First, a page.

Learning an easylang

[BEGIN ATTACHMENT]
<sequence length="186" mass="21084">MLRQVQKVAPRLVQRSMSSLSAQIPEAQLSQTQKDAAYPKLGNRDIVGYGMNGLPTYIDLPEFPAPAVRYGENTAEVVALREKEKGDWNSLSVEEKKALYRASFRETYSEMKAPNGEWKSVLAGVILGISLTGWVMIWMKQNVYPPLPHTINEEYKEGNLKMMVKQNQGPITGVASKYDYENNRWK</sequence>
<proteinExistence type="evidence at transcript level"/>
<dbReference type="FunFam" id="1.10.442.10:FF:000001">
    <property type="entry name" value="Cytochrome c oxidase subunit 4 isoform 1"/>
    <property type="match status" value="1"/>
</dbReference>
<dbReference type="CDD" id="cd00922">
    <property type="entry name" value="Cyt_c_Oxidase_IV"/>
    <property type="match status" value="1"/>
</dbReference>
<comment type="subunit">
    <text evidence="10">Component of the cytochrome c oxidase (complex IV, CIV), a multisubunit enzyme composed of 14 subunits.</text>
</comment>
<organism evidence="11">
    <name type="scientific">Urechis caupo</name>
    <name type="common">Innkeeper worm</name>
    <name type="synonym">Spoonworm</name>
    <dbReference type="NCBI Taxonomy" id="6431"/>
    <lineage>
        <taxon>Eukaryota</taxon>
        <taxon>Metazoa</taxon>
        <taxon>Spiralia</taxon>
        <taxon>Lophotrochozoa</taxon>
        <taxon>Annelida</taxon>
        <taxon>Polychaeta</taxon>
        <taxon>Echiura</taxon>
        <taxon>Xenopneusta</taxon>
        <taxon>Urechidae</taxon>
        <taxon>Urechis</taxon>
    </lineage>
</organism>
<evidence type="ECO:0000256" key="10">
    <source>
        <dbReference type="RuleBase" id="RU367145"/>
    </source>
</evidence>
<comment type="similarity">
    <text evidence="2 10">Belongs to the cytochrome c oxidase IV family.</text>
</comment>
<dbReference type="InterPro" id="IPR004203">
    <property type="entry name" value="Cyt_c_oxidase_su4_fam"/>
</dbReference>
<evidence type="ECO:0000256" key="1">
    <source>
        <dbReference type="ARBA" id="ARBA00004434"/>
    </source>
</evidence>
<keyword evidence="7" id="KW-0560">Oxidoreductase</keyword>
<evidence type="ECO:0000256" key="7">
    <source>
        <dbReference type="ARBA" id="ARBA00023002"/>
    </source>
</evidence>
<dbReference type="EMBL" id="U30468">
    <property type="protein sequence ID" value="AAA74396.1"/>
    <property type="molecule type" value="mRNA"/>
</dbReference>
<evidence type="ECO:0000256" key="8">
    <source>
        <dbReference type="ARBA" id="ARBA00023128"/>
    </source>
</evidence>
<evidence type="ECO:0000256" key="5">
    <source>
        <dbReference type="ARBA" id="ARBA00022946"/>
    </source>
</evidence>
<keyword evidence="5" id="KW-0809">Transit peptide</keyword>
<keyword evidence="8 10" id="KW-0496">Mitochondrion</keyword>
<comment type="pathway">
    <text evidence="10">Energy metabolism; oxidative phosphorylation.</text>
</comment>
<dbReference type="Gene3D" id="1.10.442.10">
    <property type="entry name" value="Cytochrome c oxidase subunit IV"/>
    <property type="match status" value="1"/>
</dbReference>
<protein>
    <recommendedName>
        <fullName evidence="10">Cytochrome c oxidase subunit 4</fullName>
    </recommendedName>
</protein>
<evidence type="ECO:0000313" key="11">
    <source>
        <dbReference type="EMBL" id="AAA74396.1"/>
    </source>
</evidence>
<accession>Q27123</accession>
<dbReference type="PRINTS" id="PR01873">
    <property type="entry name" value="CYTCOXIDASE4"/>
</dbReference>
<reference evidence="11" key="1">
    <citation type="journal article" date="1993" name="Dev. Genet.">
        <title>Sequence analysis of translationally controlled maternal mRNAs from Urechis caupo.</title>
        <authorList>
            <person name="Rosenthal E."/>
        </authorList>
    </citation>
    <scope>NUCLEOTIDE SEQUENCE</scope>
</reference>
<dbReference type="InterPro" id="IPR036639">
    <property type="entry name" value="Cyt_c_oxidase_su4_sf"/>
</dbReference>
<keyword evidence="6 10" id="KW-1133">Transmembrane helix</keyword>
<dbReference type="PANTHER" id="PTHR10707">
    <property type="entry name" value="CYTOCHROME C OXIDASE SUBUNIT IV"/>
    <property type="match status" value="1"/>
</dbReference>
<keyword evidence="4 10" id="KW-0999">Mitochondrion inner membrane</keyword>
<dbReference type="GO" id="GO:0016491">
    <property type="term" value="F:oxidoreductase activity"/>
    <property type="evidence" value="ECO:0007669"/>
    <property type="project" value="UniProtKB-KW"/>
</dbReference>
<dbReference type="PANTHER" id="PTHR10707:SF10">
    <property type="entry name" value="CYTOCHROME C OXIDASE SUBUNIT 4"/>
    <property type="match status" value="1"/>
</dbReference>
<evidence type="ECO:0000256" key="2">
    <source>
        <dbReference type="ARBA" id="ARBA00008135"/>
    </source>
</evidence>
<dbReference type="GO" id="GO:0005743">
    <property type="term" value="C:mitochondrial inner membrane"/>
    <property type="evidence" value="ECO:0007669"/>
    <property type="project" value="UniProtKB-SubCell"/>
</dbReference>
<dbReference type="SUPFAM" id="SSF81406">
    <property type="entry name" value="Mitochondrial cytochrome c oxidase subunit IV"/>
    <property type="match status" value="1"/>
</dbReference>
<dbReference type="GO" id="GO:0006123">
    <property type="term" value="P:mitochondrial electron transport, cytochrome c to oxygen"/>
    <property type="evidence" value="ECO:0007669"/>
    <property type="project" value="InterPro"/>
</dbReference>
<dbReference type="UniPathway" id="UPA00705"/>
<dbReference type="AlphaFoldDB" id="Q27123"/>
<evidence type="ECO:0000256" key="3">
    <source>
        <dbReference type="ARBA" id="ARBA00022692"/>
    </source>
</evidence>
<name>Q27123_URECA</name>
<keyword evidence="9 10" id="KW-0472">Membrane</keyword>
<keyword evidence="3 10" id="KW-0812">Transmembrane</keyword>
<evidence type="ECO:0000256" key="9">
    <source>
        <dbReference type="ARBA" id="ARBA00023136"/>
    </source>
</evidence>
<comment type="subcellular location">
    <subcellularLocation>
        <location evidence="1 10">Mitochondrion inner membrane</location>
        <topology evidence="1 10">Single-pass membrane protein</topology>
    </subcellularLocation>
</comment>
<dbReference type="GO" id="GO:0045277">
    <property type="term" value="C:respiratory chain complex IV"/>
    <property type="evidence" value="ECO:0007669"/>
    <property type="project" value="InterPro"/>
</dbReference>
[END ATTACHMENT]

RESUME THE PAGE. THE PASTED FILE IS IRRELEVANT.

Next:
learning an easylang is supposed to be easy! here is how to get started: a programming language is usually implemented as a computer program, or as several programs. the language implementation generally falls into one of two categories: • interpreters • compilers compilers are faster, and translate your program all at once. a compiled program will usually run without its compiler. interpreters are slower, and continue to run while the programs you load into them are running. as they translate your programs only part at a time, they are sometimes more interactive or have additional features when compared with compilers. whether a language is compiled or interpreted, the first step to using it is to get a copy of its implementation (its compiler or interpreter) and start reading. truly easy languages often come with beginner-friendly documentation. sometimes you can find communities online that will answer your questions or help you get started. in general, the things you want to accomplish when learning an easylang are: • learn the "syntax" and commands. syntax in programming is like grammar in english and other natural languages. commands are like vocabulary. for example, in basic a one-line program may look like this: *10 print "hello, world"* • the print command puts text on the screen, the text to put on the screen comes after the command (this is called a parameter) and the line number 10 provides an easy way to get back to this line from anywhere in the program. • after you have learned the basics of syntax and learned a few commands, you may want to start trying to understand existing program examples. if the language is easy and you have learned a few things about it, you should be able to start understanding some beginner-friendly examples. try changing part of one to find out if you can get it to do something a little different. • the goal is to improve these skill enough to be able to express your own ideas (or your own versions of ideas) with the programming language. mastery would lead to greater flexibility and attention to details such as "writing better code," though many people are biased either towards or against their own work. • if you are lucky, you may find a friendly community where you can share your work with other people. this is surprisingly like joining an art community, with cliques and critics everywhere. still, you may make a few friends that are good to talk to and nothing will inspire new ideas like hanging around other coders.